One strategy that should be considered is studying the success of other firms that are similar to yours—either in size, industry, location, etc. Identify where they have had success raising capital and make plans to consider those same options. It is also a good idea to review the satisfaction rates of the types of funding that are being considered. In the fourth quarter of 2013 in the PCA Survey, 7 percent of small firms and 0 percent of large firms secured funding via debt crowd funding, however only 33 percent of those firms were satisfied with the pricing and contract terms.[6] Crowd funding is an approach in which a business accepts small amounts of capital from a large group of people, or a “crowd.” However, with this level of satisfaction, this should be a warning sign to those considering crowd funding and may convince them to consider other sources for their capital needs.

Questions to Answer:

1. How much money do we need?

2. How will we use this money to increase our operations?

3. What types of financing might be available to us?

4. What types of financing have been most successful for companies that are similar to ours?

5. How will this financing choice affect my control and my capital structure?

Step Two: Evaluating Strategic Fit

After formulating the plan, the most suitable type of financing must be chosen. Understanding the various sources of financing is critical. Bank loans are typically the most popular source, but as with all funding sources, it is very important to understand all of the terms and conditions. When deciding between a debt or equity path, you should also consider what materials will be required in order to show your company’s current financial standing and future expectations. These vary between the two financing options. An equity provider, such as a venture capitalist, may require a business plan and proforma financial statements whereas a bank providing a debt loan will only want to see how you’ve been profitable over the past three to five years. Knowing what documents will be required of you and having them prepared can make your financing campaign more manageable.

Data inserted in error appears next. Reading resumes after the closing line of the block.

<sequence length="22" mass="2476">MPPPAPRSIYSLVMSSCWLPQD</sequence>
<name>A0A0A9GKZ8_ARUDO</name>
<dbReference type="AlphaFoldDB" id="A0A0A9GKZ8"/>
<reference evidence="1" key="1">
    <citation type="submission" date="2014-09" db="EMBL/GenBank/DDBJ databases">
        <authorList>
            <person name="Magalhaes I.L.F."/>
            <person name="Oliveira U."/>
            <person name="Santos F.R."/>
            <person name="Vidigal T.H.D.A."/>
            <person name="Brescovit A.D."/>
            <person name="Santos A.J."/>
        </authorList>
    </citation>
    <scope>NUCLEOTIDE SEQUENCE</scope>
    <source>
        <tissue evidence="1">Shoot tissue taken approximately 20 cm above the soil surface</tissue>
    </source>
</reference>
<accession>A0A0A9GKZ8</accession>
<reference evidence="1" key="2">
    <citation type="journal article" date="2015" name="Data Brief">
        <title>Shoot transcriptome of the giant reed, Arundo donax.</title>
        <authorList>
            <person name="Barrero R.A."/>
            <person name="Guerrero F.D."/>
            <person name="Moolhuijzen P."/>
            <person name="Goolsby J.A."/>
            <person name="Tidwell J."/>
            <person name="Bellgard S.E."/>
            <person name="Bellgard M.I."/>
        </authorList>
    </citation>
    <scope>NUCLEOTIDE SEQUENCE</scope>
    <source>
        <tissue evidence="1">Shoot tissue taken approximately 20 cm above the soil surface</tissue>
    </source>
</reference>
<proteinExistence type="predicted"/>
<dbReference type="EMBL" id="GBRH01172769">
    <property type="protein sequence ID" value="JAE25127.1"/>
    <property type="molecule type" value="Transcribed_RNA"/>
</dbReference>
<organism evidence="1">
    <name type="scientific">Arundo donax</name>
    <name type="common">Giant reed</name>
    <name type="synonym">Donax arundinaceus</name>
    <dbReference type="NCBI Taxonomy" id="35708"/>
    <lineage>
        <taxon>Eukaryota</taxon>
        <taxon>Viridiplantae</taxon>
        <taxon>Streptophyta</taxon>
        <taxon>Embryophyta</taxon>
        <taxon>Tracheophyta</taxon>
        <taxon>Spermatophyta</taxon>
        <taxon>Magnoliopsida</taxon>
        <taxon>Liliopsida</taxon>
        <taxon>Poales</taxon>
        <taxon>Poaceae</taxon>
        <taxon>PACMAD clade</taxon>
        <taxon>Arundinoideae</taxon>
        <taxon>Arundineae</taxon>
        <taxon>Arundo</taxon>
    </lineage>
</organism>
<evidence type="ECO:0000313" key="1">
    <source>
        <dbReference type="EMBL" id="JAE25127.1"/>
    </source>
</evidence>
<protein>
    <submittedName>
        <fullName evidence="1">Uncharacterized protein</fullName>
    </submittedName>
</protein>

Just because a source of financing is available does not necessarily mean that it is appropriate. Companies that are small or newer to the market have a unique issue due to the low levels of cash resources available to them. Due to their small size, they may not be able to handle regular loan payments because they need their money readily accessible to cover other expenses and liabilities. Thus, equity financing is often the best option for companies that have not yet garnered the financial strength of their larger counterparts. On the other hand, large companies may have stable finances and more assets. Therefore, debt financing is frequently an attractive option. Since the cost of debt is almost always much lower than the cost of equity, most companies will select the former when they have the choice to do so.

Equity investors usually only receive a return on their investment when the company is sold or goes public. Small, closely held businesses may provide a stream of dividends to the shareholders (often family members or close friends), but these payments reduce the funds available to be reinvested into the business and are an expensive after-tax cash flow. In addition, the return associated with the dividends is usually small. Thus, in order to attract equity investors, the business must be on a growth trend that would allow an acquisition or IPO to occur within approximately five years.

Questions to Answer:

1. How much can we afford to pay in regular payments with our current revenue stream?

2. Which form of financing do we have the best access to?

3. Is it easier for our business to make regular monthly payments or concede equity in order to expand?

4. Is there a realistic path to growing and selling the business fast enough to attract equity investors?

Step Three: Pursuing Specific Capital Providers

Once the preferred method of financing has been selected, there are several key factors that must be considered in finding the right people to help complete the process.